Whether you are a stay-at-home parent or both working, leaving your child and entrusting its life to the hands of a complete stranger is one of the hardest things you’ll ever have to do. I don’t know how many times I’ve been with new mothers in Hanoi and heard them complain that: “You just can’t get good help these days!”

 

Your Requirements vs Your Nanny

 

While expat families want a super nanny, they must understand that they come with a hefty price. A good nanny can cost anywhere from US$250 (VND5.6 million) to US$500 (VND11.2 million) a month. You have to be very clear about what you want from your nanny and make sure you have it in writing and that you both sign it.

 

You can find someone who is willing to look after the children, do the shopping, laundry, cooking and cleaning. Would you like your nanny to speak a certain language, have they taken a CPR course, are you sure they can manage in the event of a crisis? A very common trend now is for university-educated woman who speak English well to take on the role of a nanny because they will earn more as your help than taking on a job in their studied profession.

 

Also, check verifiable references. I’ve heard several stories of mothers who called the reference and discovered it to be a friend of the candidate or the candidate themselves using a different number. It’s perhaps safer to be able to speak face-to-face with a previous employer or find someone through word of mouth from a trusted source or another mother. Or else be very thorough with your background check.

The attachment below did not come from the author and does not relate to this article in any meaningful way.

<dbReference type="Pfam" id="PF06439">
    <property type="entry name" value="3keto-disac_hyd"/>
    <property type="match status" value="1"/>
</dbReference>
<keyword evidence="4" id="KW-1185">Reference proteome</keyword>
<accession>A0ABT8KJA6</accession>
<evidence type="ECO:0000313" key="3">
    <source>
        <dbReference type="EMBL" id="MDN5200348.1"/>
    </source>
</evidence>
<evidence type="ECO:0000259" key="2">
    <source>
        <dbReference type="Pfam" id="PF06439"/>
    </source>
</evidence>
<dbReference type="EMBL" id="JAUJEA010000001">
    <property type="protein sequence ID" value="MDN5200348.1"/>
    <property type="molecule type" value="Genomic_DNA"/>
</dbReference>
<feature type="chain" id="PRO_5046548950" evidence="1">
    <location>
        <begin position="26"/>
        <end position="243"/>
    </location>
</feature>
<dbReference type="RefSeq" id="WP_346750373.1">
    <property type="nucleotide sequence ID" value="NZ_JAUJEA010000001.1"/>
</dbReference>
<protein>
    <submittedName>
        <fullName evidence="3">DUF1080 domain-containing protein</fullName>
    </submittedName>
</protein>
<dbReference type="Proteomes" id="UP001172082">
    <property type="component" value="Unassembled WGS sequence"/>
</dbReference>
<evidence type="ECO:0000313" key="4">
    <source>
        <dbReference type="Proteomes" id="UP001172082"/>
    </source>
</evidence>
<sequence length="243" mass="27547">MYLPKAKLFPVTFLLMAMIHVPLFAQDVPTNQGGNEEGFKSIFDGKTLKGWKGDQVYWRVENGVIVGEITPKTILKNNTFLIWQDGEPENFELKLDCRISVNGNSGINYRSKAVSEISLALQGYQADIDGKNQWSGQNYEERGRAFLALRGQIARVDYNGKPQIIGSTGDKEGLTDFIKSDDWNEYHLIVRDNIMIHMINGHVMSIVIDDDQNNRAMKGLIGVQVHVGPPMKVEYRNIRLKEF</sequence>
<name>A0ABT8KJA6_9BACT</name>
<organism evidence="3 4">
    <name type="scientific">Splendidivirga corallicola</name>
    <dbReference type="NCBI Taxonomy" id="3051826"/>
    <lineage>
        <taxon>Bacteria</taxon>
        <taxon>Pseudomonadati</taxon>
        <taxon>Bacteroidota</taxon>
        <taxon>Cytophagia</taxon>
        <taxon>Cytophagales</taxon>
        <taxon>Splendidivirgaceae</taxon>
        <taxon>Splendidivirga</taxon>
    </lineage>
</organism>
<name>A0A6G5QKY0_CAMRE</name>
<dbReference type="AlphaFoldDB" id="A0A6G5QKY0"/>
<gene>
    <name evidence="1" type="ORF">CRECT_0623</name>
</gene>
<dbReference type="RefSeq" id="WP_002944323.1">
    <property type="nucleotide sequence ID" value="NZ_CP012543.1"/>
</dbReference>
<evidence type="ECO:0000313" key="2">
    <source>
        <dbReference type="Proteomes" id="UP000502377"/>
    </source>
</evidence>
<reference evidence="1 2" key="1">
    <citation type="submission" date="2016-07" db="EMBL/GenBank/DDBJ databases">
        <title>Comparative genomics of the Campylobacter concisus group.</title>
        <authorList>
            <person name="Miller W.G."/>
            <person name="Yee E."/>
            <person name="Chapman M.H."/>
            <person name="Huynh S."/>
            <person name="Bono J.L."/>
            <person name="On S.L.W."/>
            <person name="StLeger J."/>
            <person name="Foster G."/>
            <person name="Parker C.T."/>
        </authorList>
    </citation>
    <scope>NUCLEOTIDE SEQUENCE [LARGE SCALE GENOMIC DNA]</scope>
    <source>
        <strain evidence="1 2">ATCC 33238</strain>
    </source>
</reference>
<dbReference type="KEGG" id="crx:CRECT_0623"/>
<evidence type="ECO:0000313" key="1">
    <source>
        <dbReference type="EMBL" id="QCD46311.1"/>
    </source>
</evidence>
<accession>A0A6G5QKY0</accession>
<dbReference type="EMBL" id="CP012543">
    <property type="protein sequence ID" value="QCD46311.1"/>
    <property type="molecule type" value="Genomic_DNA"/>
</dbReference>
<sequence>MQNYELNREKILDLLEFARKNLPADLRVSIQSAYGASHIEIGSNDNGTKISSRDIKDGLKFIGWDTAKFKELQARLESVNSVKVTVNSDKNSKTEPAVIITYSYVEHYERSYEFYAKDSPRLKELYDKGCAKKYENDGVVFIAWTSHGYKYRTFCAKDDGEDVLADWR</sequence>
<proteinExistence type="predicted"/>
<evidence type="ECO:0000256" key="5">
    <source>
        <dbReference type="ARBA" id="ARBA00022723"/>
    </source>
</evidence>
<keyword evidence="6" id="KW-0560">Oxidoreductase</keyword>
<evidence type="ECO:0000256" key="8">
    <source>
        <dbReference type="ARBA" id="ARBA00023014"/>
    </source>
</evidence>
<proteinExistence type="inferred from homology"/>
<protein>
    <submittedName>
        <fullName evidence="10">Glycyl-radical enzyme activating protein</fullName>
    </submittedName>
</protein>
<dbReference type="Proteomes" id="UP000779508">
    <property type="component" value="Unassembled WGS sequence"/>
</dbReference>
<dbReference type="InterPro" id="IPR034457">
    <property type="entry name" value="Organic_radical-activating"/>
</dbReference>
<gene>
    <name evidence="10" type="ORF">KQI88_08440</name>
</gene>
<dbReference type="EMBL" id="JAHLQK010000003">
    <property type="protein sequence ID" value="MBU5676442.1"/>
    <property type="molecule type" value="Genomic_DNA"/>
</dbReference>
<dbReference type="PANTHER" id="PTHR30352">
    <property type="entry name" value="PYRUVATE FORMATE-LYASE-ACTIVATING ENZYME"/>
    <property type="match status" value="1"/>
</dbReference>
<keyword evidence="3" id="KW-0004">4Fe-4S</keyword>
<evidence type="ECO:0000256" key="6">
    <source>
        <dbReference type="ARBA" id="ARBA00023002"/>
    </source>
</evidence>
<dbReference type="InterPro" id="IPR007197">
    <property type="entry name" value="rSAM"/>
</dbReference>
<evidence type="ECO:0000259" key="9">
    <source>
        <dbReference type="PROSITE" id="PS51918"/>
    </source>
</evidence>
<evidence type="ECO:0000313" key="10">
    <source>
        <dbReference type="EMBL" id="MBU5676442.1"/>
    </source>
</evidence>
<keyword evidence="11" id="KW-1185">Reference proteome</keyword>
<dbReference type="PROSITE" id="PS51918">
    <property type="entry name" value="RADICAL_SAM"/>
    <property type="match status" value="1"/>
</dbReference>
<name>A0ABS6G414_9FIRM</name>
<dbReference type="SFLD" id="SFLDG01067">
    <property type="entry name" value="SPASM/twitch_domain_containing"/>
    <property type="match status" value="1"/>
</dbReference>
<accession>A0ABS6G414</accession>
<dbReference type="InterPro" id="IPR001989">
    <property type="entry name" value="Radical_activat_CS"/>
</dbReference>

Your Nanny’s Requirements

 

Again, this will all depend on your nanny and her experience. But with Tet now over, they expect a one month bonus, which is the equivalent of the year-end bonus for westerners. But then there is also a 13th -month bonus which is also the equivalent of one month, but for the entire year’s work, or at the end of a yearly contract. Plus a yearly salary increase of 5% to 10% and all the Vietnamese vacations off to spend with their family.

 

If your nanny is working full-time, she may expect full payment even when you are not in Vietnam (which isn’t her fault, and she is a full-time employee), during the weeks or months when you return home for the holidays. Some nannies are also not willing to do laundry or cleaning, and consider themselves as child carers not housekeepers.

 

Mother vs Nanny

 

There is also a risk you take with allowing someone else, namely your nanny, to raise your children. Your child could see the nanny as the help, have no respect for her and treat her terribly, as well as learn to manipulate her in every way possible. This means that your child grows up without the essential lessons of becoming a well-rounded individual. With no responsibility and not having to be accountable for their actions, your child could end up a spoilt brat.

 

On the opposite side, you could come home to a multilingual child, who now prefers to speak in Vietnamese at the dinner table, and only answers to the nanny. You risk losing those important years when your child is most susceptible to manners and etiquette and will mirror the person they spend most of their time with, the woman raising them, the woman they may consider to be their mother and may even call her that, the nanny. You could come home to a child who cries and will only be soothed by the nanny, the woman who has now become your full-time stand-in.

 

Finding the perfect fit for your family is not easy, so I wish you good luck. There are plenty of good and hardworking nannies out there. Just take your time to find her.

 

If you have any comments or queries, please email me at This email address is being protected from spambots. You need JavaScript enabled to view it.

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